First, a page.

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'Destroying all the things you hate won’t change any of that. Hating never fixed anything.'
___ Amy Harmon, Where the Lost Wander
Two different people, from totally different worlds; a very special bonding; and a long, difficult journey.
Where The Lost Wander is a historical romance (set in 1853-1858) but it's also about family, your roots. A beautiful and heartbreaking tale of love, grit and survival.
This my first book by the author and I really like the writing style. There are some lovely, thoughtful quotes in the book. The main protagonists are interesting: I loved Naomi's confidence and sass, the strength and hesitation of John. Even the secondary characters are nice and convincing ___I particularly liked Winifred, so wise and understanding. Totally understandable anger of Elmeda, curiosity of Webb. Then there's Jennie, Hanabi, Narcissa, Charlie, Washakie, Lost Woman... ...there are so many characters (I'm not a fan of too many characters in a book), but they all their own quality and importance. And most fascinating thing is that (as the author mentioned in her note) many of them are real people.
The romance is endearing. I loved their conversations.
The only thing that bothered me was that the story seem to meander, at times. There are several incidents that didn't interest me. I won't call them uninteresting, but I didn't enjoy reading them. Overall, a good read.
This book was nice and easy to read with likeable characters. Great descriptions of life on the Oregon trail.... which is why I wanted to read this book. I may try another from the same author as I enjoyed it.
I also think it is suitable for young teens as there wasn’t inappropriate language or sex. I appreciate that! It’s hard to find engaging books I can recommend to my young teenage daughter as so many have unnecessary ‘scenes’ or bad language. This is a clean book but still has exciting drama and love.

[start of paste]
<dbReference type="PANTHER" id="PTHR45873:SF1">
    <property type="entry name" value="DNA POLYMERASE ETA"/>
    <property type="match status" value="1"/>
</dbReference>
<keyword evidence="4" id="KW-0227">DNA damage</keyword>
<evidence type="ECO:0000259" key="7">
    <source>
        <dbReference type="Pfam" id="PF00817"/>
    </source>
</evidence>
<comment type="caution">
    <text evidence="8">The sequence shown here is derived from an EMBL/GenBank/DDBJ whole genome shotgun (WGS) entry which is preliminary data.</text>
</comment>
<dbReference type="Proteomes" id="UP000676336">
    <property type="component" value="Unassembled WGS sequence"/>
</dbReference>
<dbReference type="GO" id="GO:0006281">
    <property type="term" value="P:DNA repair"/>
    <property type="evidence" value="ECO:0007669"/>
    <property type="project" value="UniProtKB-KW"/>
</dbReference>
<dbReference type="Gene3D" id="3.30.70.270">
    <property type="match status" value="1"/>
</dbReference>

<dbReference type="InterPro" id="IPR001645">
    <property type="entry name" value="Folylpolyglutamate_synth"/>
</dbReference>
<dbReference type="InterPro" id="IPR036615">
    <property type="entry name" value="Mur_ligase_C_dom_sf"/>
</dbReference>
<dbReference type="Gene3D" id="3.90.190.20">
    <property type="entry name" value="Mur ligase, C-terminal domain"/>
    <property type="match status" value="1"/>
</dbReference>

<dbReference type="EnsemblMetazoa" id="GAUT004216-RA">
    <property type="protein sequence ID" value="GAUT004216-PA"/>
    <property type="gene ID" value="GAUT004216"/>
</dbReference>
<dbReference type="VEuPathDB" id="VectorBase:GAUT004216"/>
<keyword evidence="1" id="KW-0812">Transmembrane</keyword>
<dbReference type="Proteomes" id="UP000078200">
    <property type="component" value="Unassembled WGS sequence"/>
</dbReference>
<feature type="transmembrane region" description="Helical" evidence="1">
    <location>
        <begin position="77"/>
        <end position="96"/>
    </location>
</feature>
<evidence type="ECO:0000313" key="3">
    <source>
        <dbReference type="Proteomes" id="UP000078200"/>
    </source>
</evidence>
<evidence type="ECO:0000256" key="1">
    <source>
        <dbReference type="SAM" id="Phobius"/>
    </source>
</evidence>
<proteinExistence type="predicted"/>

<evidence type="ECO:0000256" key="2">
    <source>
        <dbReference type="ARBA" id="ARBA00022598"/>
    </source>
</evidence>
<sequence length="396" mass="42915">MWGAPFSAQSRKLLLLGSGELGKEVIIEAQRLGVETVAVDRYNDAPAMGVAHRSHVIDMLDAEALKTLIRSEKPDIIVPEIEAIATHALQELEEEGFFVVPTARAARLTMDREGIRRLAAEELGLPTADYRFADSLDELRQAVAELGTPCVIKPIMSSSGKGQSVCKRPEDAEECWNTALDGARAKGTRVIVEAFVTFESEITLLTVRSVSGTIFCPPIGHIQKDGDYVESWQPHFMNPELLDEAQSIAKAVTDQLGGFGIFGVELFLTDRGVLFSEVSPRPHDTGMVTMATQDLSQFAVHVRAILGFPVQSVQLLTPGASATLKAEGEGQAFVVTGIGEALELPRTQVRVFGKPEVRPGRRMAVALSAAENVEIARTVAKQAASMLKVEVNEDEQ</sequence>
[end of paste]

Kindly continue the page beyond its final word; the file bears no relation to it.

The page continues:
I also read the epilogue and was grateful for the words written by the author about the hardships these folk endured and about how we shouldn’t judge those from the past by our standards as they lived completely different lives to ours. Something people today should take note of.
Where the lost wander is another epic story by Amy Harmon. It is beautifully written, the characters are so compelling that I was stressed about them all they way through the book. I wish I had the words to describe this book but suffice it to say that you will never ever be sorry you picked an Amy Harmon story to read. She is world class.
I'd recommend this as a quick read for those who enjoy classic historical romances - boy meets girl, but something (different cultures, plus a couple of thousand miles of American West) is standing in their way. At times I felt like it was straying a little bit into some heavy-handed Native American stereotypes (think scalpings, unprovoked attacks on white travellers, very little of the broader historical context of the time) which was a bit uncomfortable to read, but from the author's note at the end I can see it's based on her family's experiences, so I guess she knows better than me. It's not a particularly happy read if you're looking for something fluffy, but if that's your thing I'd recommend it!
This is the first I’ve read by this author, and I finished it in two nights (always a good sign!) Thoroughly convincing backdrop, characters who were believable and a bit different, and a story which reflected a fascinating place and period with authenticity. I’ll definitely be seeking out her other titles.
This is the third Amy Harmon novel I've read, and they've all been completely different, and all been great reads, which says a lot about her writing. Part wagon train road-trip (trail-trip?) on the 1850's Oregon trail, part slow-burn love story, Where the Lost Wander succeeds on both counts. It's told in alternating first person between Naomi, a young widow, and John, a young mixed-race mule breeder. It's an adventure of peril, sacrifice, love and loss told in Harmon's smart and beautiful style, following the band of hopeful settlers as they trek across hostile lands to start a new life. Native Americans feature strongly in the story, and Harmon does a great job of showing their many faces - not that I'm an expert, but I liked the way Harmon handled it. Things start off fairly slowly as we get to know the characters and the wagon train gets going, but Harmon ensures we keep engaged as events unfold through the defining moments of the book. Another winner.
I loved this book. The interweaving of different cultures and characters throughout the story kept me enthralled to the very end. Beautiful writing style that makes the story just flow like one of the streams in the landscape of the Indian world. I will read more of this author's work. A pleasure and a joy for readers. If